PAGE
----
Study Guide

Brideshead Revisited Symbolism, Imagery, Allegory

By Evelyn Waugh

Symbolism, Imagery, Allegory

The "Et in Arcadia Ego" Skull

We’re referring to the slightly morbid dorm-room décor which Charles has lying around early in Book One. We might have missed it altogether if Waugh hadn’t rather pointedly entitled Book One "Et in Arcadia Ego" and told us to look closer.

The phrase is Latin and literally translates to, "And in Arcadia I am." (The "to be" verb is implied.) But it is most often translated to reflect its meaning and not just its words, in which case it reads, "Even in Arcadia I exist." ("Arcadia" is another word for a pastoral paradise.) The quote is famous as the title of this painting, but Waugh likely had this painting in mind instead. There are different ways to interpret the line. It could be that a dead person is speaking it – "even in Arcadia I existed," as in, "even though I’m dead now, I used to live happily in a paradise of green grasses and such," or it could be that death is speaking it, as in, "I’m around threatening to end your life even when you’re in paradise."

This second one sure makes for an ominous reading of Book One of Brideshead Revisited. Charles is in Arcadia, but the threat of death (and the very tumultuous Book Two) is ever-present. Of course, considering that we get hints of Sebastian’s depression and straight-up prophecies of his impending alcoholism every third page doesn’t exactly help either. On the other hand, the first interpretation fits nicely with the image of Charles the narrator, now essentially ‘dead’ since he is loveless, childless, middle-aged, etc., looking back on the Arcadia in which he once existed.

The word "Arcadia" also has a religious connotation, which sadly we cannot ignore when talking about anything in Brideshead Revisited. Charles says that he "believed [him]self very near heaven during those languid days at Brideshead," so here is yet a third interpretation of the phrase, this time viewing "Arcadia" as a very specific paradise: heaven. Remember how we talked in "Character Analysis" about Charles using art to replace religion? Right, well here he is using youth to replace the Catholic concept of heaven. Lends a little support to that title addendum "the Sacred and Profane Memories," doesn’t it?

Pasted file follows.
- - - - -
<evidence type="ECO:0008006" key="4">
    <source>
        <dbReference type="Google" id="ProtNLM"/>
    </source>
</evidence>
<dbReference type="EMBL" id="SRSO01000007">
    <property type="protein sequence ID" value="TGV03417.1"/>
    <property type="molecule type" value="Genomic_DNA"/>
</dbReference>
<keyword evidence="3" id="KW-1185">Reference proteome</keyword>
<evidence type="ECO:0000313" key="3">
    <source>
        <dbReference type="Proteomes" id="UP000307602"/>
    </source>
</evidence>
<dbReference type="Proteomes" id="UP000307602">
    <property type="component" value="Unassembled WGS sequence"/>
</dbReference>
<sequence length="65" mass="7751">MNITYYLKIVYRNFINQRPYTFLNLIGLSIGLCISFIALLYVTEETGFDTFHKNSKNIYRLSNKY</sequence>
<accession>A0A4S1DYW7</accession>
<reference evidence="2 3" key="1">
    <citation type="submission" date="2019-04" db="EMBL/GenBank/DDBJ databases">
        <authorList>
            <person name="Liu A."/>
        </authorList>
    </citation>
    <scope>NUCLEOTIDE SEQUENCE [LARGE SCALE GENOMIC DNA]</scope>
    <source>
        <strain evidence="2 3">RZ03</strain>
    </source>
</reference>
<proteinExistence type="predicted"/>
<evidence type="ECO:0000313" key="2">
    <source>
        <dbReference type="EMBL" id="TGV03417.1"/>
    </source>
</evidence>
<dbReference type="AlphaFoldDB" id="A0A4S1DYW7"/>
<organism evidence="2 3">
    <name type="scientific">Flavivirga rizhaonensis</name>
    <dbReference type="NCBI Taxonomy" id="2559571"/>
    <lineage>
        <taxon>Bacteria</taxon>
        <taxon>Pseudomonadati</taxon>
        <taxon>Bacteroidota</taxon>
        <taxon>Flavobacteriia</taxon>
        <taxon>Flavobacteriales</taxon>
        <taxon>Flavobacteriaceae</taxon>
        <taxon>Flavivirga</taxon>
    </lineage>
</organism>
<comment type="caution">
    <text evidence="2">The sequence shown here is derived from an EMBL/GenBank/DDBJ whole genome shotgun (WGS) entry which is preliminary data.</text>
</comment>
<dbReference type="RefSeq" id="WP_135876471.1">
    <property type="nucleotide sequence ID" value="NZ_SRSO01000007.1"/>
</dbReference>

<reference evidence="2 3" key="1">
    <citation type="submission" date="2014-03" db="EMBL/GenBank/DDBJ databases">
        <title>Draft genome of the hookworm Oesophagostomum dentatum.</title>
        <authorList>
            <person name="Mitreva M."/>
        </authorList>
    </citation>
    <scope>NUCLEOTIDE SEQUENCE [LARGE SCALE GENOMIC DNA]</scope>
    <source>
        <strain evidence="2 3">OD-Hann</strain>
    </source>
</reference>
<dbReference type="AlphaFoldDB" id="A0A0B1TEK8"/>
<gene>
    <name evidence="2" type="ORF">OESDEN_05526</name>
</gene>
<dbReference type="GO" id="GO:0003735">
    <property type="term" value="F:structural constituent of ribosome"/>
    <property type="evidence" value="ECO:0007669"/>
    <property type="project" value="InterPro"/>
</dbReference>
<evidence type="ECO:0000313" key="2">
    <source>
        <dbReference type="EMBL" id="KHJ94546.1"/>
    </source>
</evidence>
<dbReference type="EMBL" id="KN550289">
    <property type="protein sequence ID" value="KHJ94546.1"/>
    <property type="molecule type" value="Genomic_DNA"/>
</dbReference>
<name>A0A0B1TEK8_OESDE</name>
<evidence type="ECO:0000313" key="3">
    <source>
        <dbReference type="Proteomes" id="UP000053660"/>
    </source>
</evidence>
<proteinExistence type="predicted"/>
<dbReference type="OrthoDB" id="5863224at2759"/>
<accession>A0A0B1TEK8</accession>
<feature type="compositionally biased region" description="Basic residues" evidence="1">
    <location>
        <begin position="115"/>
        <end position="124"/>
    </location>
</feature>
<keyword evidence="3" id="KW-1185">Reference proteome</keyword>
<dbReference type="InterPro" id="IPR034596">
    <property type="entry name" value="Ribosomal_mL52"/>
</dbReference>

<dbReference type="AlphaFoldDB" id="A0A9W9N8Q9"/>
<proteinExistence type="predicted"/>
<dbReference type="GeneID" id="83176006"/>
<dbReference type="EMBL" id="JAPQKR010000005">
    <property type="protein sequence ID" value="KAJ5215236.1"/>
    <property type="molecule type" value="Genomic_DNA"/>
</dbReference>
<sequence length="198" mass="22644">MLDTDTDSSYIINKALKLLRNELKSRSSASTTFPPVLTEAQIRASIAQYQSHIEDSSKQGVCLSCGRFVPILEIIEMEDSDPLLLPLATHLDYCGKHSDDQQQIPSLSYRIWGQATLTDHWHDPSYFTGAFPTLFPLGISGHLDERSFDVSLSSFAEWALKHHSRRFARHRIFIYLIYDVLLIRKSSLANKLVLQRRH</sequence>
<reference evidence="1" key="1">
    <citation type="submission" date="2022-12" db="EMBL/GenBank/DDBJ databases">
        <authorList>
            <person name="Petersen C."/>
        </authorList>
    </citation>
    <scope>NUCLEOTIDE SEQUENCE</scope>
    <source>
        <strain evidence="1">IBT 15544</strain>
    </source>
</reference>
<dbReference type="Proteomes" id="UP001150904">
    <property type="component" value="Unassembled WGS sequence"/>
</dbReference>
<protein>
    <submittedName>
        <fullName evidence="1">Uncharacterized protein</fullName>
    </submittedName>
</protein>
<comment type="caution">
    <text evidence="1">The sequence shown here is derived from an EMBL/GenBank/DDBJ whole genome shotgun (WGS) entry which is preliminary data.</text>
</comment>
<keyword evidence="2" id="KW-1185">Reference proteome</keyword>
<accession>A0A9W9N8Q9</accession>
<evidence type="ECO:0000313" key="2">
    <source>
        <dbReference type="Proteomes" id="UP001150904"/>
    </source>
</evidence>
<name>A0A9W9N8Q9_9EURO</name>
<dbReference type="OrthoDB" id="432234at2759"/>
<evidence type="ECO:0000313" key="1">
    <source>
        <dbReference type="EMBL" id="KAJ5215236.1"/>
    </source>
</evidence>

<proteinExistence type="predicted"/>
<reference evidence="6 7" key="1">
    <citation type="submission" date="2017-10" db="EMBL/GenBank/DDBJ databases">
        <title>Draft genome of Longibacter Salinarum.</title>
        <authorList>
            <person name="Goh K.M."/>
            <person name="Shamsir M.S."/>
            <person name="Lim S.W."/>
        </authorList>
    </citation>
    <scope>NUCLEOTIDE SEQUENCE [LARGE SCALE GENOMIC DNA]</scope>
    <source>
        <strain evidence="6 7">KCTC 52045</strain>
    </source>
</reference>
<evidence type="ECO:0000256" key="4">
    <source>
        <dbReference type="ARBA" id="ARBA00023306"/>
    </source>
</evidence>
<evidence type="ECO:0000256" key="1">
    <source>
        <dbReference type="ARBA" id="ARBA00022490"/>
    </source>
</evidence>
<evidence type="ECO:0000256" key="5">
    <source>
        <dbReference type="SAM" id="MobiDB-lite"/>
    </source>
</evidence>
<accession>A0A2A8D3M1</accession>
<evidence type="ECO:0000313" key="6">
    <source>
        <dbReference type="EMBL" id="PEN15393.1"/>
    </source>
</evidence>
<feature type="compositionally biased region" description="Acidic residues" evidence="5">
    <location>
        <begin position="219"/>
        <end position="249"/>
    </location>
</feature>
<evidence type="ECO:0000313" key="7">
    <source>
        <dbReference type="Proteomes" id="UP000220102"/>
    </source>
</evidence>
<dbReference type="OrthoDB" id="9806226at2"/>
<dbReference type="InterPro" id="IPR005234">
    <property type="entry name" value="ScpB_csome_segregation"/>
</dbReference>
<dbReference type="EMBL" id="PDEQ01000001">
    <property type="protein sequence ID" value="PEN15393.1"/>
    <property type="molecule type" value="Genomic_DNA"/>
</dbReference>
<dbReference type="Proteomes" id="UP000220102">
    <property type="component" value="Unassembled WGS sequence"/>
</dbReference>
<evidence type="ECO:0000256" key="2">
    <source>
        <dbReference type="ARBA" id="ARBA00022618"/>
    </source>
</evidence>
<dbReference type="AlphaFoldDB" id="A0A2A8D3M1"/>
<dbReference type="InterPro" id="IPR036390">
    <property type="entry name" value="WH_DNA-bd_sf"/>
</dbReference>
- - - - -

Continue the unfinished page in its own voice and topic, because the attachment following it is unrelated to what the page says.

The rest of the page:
The Crock of Gold

Another place to see this paradise/death dichotomy is in two passages from Book One. The first happens at the very start of Charles’s flashback, when Sebastian says while picnicking, "[This is] Just the place to bury a crock of gold. […] I should like to bury something precious in every place where I've been happy and then, when I was old and ugly and miserable, I could come back and dig it up and remember." Later, when Charles leaves Brideshead behind having "disappointed" Lady Marchmain by supplying her alcoholic son booze, he remarks: "As I drove away and turned back in the car to take what promised to be my last view of the house, I felt that I was leaving part of myself behind, and that wherever I went afterwards I should feel the lack of it, and search for it hopelessly, as ghosts are said to do, frequenting the spots where they buried material treasures without which they cannot pay their way to the nether world." This is quite a twist on Sebastian’s original meaning. The "crock of gold" was initially a part of the beautiful Arcadian landscape of Charles’s youth. But then it is the gold used to pay passage to the underworld. It’s a lot like the image of a skull in the midst of a pastoral paradise. Oh, wait…

"That Low Door in the Wall"